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We reported in June 2015 that the Select Committee of the Administrative Council of the European Patent Office (EPO) endorsed the so-called True Top 4 proposal tabled by the EPO on renewal fees applicable to the European Patent with Unitary Effect (EPUE) (see here). This essentially means that the renewal fees for the EPUE will be the equivalent to the national renewal fees of the four EU member states where European patents are most frequently validated.
On 17 November 2015, the members states involved in the EPUE reached an agreement which fixes the distribution key for the revenue from EPUE renewal fees for an initial period of operation. It has been agreed that 50% of fees will be retained by the EPO while the remainder (minus an administrative charge) will be distributed among the participating states according to a formula that takes account of the GDP and the number of applications filed from that country. Further information can be found here.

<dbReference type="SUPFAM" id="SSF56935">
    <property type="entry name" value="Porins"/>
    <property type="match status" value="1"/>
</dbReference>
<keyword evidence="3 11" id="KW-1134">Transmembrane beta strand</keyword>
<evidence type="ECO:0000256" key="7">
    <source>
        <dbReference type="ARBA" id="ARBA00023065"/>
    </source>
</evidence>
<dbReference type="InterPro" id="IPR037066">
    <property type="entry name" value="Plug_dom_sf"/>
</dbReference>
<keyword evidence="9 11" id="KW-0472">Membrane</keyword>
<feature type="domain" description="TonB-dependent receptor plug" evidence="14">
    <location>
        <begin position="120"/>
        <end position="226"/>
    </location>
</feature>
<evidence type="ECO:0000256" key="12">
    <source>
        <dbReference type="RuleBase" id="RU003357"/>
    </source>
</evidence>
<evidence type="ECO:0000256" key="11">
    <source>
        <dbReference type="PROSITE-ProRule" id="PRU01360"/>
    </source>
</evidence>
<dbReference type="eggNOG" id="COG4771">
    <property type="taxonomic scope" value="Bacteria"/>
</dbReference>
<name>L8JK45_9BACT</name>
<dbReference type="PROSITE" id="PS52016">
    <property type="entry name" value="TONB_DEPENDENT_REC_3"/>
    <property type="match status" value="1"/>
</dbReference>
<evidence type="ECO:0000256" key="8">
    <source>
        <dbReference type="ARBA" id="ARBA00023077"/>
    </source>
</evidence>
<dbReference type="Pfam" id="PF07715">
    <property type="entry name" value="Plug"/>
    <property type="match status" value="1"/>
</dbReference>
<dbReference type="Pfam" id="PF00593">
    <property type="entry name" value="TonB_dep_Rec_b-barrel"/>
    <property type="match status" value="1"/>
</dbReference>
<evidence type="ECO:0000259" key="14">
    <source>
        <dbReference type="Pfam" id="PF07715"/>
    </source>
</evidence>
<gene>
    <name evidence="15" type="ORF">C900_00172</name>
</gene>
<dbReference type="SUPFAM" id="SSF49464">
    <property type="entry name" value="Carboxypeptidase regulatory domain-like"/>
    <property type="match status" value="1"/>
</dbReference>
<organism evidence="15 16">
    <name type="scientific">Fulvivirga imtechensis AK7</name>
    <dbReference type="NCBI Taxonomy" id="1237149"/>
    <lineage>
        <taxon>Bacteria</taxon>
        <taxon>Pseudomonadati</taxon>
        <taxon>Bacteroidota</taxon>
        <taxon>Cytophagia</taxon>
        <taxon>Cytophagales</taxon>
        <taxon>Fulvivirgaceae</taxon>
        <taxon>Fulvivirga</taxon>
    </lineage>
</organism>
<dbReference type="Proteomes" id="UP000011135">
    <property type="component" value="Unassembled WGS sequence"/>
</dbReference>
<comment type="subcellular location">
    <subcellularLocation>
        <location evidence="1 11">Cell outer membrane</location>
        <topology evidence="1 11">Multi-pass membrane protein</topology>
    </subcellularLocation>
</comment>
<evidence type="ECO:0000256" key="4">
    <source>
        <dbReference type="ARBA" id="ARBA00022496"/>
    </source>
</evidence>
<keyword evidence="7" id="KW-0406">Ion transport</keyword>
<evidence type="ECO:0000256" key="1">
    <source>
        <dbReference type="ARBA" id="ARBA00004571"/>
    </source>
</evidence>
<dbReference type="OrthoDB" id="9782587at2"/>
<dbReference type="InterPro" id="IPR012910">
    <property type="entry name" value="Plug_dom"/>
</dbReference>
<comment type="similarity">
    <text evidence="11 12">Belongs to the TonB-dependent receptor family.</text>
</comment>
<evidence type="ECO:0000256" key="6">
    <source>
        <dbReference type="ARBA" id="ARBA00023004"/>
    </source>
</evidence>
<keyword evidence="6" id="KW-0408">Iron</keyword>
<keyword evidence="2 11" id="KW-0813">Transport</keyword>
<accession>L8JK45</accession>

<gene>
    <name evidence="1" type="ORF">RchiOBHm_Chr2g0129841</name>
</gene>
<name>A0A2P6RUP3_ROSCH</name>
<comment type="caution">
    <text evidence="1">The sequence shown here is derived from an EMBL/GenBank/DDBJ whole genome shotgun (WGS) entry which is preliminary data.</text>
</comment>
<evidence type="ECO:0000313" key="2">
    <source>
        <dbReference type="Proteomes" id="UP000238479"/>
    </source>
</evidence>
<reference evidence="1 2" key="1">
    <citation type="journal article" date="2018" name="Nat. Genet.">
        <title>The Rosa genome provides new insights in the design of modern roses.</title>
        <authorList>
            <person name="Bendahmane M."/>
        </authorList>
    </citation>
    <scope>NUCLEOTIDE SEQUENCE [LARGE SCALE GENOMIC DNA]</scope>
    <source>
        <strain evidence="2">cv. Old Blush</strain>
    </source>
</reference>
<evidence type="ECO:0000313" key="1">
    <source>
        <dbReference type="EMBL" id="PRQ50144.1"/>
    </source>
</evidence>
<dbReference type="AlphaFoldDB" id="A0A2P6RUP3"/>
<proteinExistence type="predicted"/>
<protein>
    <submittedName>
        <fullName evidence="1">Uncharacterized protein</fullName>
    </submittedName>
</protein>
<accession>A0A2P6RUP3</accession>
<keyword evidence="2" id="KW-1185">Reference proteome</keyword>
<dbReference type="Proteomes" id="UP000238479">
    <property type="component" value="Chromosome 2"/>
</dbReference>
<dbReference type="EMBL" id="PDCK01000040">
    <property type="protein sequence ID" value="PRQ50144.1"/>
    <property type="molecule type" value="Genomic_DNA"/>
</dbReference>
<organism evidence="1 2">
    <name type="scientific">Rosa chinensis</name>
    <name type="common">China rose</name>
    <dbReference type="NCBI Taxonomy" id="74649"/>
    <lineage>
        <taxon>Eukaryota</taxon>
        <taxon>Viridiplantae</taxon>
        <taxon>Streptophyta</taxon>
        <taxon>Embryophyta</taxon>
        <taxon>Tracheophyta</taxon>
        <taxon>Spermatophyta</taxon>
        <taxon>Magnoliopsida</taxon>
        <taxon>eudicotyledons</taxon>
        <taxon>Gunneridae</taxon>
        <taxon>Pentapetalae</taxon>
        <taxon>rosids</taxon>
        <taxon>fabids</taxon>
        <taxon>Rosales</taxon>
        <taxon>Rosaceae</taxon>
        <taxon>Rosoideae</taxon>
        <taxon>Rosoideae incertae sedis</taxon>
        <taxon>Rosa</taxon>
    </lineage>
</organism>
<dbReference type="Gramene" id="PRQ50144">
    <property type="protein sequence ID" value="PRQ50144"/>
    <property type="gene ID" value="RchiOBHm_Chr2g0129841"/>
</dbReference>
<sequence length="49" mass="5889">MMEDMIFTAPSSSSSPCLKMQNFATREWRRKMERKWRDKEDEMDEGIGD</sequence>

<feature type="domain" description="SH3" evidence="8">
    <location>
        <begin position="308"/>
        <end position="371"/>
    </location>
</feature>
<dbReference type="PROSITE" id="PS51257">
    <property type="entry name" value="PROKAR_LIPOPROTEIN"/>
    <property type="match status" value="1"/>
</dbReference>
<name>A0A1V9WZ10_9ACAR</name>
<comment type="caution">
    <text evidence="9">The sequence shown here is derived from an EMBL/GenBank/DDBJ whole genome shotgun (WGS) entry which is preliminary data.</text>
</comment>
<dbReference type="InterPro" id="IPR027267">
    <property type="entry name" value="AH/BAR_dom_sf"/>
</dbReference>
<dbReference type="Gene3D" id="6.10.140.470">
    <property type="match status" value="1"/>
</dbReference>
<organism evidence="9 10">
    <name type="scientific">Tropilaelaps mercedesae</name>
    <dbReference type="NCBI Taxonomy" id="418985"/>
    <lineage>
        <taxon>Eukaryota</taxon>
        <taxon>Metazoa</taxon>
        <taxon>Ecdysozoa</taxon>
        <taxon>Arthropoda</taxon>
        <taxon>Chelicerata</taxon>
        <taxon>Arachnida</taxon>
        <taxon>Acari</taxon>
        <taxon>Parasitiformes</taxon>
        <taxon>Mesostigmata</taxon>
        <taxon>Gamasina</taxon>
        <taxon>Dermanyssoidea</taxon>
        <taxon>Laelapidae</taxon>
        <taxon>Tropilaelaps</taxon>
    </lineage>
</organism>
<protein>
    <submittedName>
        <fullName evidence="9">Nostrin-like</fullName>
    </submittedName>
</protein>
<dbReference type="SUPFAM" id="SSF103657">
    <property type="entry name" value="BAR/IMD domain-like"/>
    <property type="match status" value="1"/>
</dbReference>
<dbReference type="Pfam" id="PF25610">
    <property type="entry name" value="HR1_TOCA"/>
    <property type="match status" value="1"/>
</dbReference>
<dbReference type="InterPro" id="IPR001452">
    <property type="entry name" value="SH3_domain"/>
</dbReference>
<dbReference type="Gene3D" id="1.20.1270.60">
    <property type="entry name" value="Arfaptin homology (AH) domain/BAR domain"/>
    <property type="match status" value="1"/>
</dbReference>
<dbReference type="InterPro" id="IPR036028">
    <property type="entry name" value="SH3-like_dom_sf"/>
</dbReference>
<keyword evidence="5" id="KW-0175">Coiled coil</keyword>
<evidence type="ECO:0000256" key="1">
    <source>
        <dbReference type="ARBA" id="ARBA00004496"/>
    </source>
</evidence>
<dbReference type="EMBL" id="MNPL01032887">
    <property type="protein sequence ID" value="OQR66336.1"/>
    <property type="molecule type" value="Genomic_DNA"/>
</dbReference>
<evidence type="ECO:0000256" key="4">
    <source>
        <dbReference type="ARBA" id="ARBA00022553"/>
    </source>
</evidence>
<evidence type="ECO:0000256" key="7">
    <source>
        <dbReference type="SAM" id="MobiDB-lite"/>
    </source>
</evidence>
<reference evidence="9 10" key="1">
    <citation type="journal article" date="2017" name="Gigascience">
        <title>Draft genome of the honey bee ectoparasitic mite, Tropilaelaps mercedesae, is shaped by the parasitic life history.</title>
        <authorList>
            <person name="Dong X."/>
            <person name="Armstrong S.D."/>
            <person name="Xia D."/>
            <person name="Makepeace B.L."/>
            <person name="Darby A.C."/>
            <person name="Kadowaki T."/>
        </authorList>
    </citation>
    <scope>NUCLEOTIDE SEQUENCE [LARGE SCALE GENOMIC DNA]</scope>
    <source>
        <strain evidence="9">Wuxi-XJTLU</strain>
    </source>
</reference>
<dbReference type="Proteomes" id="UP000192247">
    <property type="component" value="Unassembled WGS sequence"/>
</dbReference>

It is our understanding that the Unified Patent Court (UPC) preparatory committee aims to complete its work by mid-2016, in principle enabling the EPUE and the UPC to come into effect in early 2017. However, the EPUE and court will not become operational until the UPC agreement has been ratified by at least thirteen member states including the states in which the highest number of European patents had effect in 2012, namely the United Kingdom (UK), France and Germany. Austria, France, Sweden, Belgium, Denmark, Malta, Luxembourg and Portugal have already ratified the agreement, but the UK and Germany have not.